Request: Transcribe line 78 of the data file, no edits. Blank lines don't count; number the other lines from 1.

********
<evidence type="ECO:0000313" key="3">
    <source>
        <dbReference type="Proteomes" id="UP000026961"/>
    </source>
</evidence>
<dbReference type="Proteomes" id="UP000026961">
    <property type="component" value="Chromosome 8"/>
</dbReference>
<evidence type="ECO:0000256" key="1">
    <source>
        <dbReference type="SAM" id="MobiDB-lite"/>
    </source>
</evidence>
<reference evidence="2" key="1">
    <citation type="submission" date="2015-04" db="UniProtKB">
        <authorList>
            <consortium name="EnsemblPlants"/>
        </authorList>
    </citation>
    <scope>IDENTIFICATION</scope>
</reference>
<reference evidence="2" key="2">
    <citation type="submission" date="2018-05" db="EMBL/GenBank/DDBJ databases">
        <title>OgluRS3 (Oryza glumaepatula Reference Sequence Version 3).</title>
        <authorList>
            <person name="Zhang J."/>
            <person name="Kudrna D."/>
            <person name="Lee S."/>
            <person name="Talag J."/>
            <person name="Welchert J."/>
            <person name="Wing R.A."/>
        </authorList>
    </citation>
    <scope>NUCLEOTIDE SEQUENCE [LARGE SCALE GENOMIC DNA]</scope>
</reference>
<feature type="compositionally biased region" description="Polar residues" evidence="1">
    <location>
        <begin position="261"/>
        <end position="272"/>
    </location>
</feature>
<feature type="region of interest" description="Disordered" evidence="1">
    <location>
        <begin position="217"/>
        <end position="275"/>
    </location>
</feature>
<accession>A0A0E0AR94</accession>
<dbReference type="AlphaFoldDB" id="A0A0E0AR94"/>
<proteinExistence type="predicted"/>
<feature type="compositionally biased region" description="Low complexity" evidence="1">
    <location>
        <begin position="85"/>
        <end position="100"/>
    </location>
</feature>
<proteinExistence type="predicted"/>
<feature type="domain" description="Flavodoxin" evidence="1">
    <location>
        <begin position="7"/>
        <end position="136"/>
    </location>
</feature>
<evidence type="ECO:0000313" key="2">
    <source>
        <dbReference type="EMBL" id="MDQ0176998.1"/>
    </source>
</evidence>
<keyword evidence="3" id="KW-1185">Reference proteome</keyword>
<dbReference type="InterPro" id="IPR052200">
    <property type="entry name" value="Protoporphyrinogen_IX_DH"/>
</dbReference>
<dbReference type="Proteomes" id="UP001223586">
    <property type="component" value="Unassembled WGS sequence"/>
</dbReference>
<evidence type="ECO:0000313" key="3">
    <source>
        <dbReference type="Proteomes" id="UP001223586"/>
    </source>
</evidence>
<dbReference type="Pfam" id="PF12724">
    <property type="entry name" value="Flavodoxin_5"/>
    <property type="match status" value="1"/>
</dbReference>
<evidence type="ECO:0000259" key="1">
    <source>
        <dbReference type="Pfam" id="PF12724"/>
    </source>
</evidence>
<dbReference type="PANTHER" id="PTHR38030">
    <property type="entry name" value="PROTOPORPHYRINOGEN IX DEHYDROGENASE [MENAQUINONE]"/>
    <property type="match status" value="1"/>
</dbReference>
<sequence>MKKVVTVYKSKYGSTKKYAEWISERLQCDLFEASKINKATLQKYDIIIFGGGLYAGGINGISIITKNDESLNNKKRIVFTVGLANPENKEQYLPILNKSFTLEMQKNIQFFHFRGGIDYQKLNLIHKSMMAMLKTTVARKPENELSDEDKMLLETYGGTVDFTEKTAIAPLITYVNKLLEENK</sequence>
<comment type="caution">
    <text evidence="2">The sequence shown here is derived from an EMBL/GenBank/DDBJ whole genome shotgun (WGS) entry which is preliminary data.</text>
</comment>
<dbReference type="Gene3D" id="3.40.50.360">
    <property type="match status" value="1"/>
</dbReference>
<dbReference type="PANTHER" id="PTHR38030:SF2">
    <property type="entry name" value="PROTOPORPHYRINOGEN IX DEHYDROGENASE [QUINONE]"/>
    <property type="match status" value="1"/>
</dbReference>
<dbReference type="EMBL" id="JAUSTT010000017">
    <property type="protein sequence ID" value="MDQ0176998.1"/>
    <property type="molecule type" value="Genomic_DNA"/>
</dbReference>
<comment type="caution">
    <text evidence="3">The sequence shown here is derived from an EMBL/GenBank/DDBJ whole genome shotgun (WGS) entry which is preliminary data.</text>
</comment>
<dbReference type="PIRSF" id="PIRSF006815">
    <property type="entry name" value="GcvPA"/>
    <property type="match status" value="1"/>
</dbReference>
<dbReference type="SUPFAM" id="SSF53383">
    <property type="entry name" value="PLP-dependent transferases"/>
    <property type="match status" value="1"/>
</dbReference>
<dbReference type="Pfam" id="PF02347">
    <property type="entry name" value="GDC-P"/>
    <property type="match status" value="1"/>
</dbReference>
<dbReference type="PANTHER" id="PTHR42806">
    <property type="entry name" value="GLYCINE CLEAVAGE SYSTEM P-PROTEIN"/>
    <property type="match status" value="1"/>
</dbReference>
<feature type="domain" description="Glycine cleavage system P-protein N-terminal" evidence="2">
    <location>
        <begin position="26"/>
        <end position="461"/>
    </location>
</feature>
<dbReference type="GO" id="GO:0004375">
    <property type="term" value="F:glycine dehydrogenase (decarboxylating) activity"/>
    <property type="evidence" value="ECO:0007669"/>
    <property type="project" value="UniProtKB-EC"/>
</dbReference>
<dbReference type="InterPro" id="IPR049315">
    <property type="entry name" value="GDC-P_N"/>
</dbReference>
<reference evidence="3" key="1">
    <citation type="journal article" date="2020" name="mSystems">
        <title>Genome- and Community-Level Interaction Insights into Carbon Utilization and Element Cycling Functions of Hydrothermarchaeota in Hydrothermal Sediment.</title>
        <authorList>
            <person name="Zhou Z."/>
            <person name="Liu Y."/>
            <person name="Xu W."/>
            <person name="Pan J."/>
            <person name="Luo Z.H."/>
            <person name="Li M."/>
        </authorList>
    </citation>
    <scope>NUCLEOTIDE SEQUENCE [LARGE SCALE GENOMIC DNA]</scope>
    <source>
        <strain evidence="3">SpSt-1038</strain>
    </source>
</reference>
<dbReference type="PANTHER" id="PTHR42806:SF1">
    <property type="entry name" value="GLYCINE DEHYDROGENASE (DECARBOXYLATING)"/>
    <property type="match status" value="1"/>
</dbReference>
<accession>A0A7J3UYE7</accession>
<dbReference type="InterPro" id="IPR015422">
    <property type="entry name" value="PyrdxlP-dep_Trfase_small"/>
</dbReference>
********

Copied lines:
        <dbReference type="Proteomes" id="UP001223586"/>